So in summary, if you picture our offering as one large box, the gas is going to come in and be separated into three streams: a high purity H2 product; a high purity liquid CO2 product; and a hydrocarbon free fuel stream, with the remainder being recycled within the system. All of the CO2 that leaves the system is essentially captured for storage. That’s the unique and exciting aspect of that project. We can drive to such low carbon intensities of hydrogen production, providing an opportunity for hydrogen to become a fuel substitute and a high value commodity.
VA: Are you finding that more companies are focused on sequestering CO2 instead of utilizing it? What are ways that some of that captured carbon be used?
JG: Most companies that we’re talking to are focused on sequestration, especially in the U.S., because we have a suitable geological environment to enable that. Additionally, in the U.S., there are different incentive levels available. The U.S. offers a tax credit of $85 per tonne for CO2 that is permanently stored and $60 per ton of use for EOR. Most of our customers are looking to permanently store it in the ground. Most climate models and market models take that assumption that the majority of CO2 that’s going to be captured is going to be permanently stored because one, that is the surefire way to prevent it from making its way eventually into the atmosphere and two, the amount of CO2 that we need to abate is just so large that market outlets don’t really exist for it today in the quantities that people are planning to capture.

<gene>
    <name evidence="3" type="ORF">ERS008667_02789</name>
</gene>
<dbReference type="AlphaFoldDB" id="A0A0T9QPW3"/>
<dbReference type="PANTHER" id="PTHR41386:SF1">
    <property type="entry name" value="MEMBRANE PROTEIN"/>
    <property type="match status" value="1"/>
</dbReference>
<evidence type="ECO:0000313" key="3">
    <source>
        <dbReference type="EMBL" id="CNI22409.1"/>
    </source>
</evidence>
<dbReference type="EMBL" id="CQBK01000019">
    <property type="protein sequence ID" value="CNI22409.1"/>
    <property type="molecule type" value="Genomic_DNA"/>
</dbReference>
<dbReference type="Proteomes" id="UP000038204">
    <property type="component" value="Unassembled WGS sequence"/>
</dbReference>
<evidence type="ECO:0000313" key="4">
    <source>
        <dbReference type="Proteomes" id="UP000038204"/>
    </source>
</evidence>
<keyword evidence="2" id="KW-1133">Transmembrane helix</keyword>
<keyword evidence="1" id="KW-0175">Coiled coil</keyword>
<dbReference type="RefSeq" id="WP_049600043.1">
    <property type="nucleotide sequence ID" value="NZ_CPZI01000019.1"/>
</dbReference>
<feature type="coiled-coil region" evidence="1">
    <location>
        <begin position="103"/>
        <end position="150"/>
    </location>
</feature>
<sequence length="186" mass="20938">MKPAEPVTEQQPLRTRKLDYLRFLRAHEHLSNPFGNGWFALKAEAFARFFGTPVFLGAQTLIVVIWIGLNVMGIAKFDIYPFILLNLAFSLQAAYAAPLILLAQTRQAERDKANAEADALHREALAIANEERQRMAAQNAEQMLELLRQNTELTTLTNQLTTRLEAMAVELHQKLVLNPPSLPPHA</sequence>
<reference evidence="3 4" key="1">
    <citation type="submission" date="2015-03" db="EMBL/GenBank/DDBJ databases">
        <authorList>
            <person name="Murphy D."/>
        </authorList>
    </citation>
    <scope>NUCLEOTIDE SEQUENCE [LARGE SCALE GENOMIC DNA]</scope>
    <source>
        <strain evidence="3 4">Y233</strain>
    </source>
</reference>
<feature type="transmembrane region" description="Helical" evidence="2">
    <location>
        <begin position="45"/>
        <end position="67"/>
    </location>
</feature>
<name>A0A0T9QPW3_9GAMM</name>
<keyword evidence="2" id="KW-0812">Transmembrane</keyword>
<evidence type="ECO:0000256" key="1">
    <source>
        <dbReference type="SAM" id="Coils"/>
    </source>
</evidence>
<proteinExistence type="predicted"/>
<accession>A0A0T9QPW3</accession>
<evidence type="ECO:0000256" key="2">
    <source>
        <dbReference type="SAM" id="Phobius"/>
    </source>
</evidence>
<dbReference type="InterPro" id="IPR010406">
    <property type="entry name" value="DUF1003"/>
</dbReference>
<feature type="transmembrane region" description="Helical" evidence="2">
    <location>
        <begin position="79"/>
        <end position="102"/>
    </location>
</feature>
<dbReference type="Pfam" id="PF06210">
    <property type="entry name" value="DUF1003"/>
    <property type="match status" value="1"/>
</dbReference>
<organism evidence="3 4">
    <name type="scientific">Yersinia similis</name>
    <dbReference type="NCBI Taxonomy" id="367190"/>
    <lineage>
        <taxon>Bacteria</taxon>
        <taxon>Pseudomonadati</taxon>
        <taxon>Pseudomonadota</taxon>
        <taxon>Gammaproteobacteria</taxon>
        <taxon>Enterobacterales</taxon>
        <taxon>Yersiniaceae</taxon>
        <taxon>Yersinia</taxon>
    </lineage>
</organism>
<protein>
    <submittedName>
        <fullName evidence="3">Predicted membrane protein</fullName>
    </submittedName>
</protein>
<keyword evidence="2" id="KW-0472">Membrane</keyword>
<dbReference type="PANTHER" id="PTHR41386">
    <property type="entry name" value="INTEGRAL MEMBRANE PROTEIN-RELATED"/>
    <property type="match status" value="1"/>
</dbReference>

With that said, CO2 can be used in the beverage and food preservation markets. We’re also seeing some interest from customers about using CO2 as a feedstock for fuels. We recently announced our e-fining process technology that can convert CO2 and green hydrogen into methanol and eventually into sustainable aviation fuel. So, we continue to look into different ways to utilize CO2 as a fuel as well as different pathways to produce other chemicals needed by our society. But the near-term focus for most of our customers, especially at the quantities required to make a significant impact on their emissions, is to store the CO2 permanently.